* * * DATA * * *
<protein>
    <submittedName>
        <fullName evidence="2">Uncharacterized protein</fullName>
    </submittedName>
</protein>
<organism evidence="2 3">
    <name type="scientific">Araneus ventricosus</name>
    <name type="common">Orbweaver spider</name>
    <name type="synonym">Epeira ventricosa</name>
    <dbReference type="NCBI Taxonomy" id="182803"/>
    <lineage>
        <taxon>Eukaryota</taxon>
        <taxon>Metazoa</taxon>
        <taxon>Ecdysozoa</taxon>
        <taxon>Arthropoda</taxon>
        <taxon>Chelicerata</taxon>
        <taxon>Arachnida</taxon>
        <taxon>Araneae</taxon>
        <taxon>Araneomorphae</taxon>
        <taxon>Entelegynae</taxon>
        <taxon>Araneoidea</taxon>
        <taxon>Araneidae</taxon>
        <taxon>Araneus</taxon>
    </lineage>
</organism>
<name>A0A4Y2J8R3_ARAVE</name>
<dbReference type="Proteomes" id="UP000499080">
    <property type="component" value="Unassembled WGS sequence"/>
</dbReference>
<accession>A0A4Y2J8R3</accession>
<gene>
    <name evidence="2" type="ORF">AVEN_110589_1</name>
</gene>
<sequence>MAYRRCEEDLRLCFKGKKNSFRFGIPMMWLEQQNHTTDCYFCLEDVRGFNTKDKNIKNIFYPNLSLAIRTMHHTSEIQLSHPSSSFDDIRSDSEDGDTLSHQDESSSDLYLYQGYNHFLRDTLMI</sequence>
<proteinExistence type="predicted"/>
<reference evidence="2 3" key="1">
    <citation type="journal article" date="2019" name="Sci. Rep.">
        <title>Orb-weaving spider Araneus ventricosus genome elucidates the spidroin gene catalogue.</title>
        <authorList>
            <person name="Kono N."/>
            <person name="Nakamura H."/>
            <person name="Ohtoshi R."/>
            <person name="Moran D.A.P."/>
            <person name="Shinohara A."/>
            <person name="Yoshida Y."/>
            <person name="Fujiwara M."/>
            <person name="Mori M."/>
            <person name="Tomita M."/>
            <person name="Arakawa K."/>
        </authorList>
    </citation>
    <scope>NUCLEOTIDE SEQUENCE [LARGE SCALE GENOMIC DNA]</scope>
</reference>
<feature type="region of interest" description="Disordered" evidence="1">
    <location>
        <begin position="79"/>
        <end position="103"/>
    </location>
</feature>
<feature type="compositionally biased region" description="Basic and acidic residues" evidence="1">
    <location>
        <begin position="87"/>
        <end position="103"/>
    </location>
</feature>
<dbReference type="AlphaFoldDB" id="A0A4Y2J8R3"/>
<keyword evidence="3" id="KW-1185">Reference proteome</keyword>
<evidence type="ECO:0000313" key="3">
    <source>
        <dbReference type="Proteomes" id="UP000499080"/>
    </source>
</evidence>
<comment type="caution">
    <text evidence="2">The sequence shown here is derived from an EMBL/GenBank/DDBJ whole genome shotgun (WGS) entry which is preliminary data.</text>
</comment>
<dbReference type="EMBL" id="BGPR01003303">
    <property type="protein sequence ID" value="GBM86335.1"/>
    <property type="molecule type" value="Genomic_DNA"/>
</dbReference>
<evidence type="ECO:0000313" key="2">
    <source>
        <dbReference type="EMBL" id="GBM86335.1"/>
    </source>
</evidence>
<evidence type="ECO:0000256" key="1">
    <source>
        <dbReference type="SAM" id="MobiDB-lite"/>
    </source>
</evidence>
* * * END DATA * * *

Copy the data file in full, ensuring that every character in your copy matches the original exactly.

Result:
<protein>
    <submittedName>
        <fullName evidence="2">Uncharacterized protein</fullName>
    </submittedName>
</protein>
<organism evidence="2 3">
    <name type="scientific">Araneus ventricosus</name>
    <name type="common">Orbweaver spider</name>
    <name type="synonym">Epeira ventricosa</name>
    <dbReference type="NCBI Taxonomy" id="182803"/>
    <lineage>
        <taxon>Eukaryota</taxon>
        <taxon>Metazoa</taxon>
        <taxon>Ecdysozoa</taxon>
        <taxon>Arthropoda</taxon>
        <taxon>Chelicerata</taxon>
        <taxon>Arachnida</taxon>
        <taxon>Araneae</taxon>
        <taxon>Araneomorphae</taxon>
        <taxon>Entelegynae</taxon>
        <taxon>Araneoidea</taxon>
        <taxon>Araneidae</taxon>
        <taxon>Araneus</taxon>
    </lineage>
</organism>
<name>A0A4Y2J8R3_ARAVE</name>
<dbReference type="Proteomes" id="UP000499080">
    <property type="component" value="Unassembled WGS sequence"/>
</dbReference>
<accession>A0A4Y2J8R3</accession>
<gene>
    <name evidence="2" type="ORF">AVEN_110589_1</name>
</gene>
<sequence>MAYRRCEEDLRLCFKGKKNSFRFGIPMMWLEQQNHTTDCYFCLEDVRGFNTKDKNIKNIFYPNLSLAIRTMHHTSEIQLSHPSSSFDDIRSDSEDGDTLSHQDESSSDLYLYQGYNHFLRDTLMI</sequence>
<proteinExistence type="predicted"/>
<reference evidence="2 3" key="1">
    <citation type="journal article" date="2019" name="Sci. Rep.">
        <title>Orb-weaving spider Araneus ventricosus genome elucidates the spidroin gene catalogue.</title>
        <authorList>
            <person name="Kono N."/>
            <person name="Nakamura H."/>
            <person name="Ohtoshi R."/>
            <person name="Moran D.A.P."/>
            <person name="Shinohara A."/>
            <person name="Yoshida Y."/>
            <person name="Fujiwara M."/>
            <person name="Mori M."/>
            <person name="Tomita M."/>
            <person name="Arakawa K."/>
        </authorList>
    </citation>
    <scope>NUCLEOTIDE SEQUENCE [LARGE SCALE GENOMIC DNA]</scope>
</reference>
<feature type="region of interest" description="Disordered" evidence="1">
    <location>
        <begin position="79"/>
        <end position="103"/>
    </location>
</feature>
<feature type="compositionally biased region" description="Basic and acidic residues" evidence="1">
    <location>
        <begin position="87"/>
        <end position="103"/>
    </location>
</feature>
<dbReference type="AlphaFoldDB" id="A0A4Y2J8R3"/>
<keyword evidence="3" id="KW-1185">Reference proteome</keyword>
<evidence type="ECO:0000313" key="3">
    <source>
        <dbReference type="Proteomes" id="UP000499080"/>
    </source>
</evidence>
<comment type="caution">
    <text evidence="2">The sequence shown here is derived from an EMBL/GenBank/DDBJ whole genome shotgun (WGS) entry which is preliminary data.</text>
</comment>
<dbReference type="EMBL" id="BGPR01003303">
    <property type="protein sequence ID" value="GBM86335.1"/>
    <property type="molecule type" value="Genomic_DNA"/>
</dbReference>
<evidence type="ECO:0000313" key="2">
    <source>
        <dbReference type="EMBL" id="GBM86335.1"/>
    </source>
</evidence>
<evidence type="ECO:0000256" key="1">
    <source>
        <dbReference type="SAM" id="MobiDB-lite"/>
    </source>
</evidence>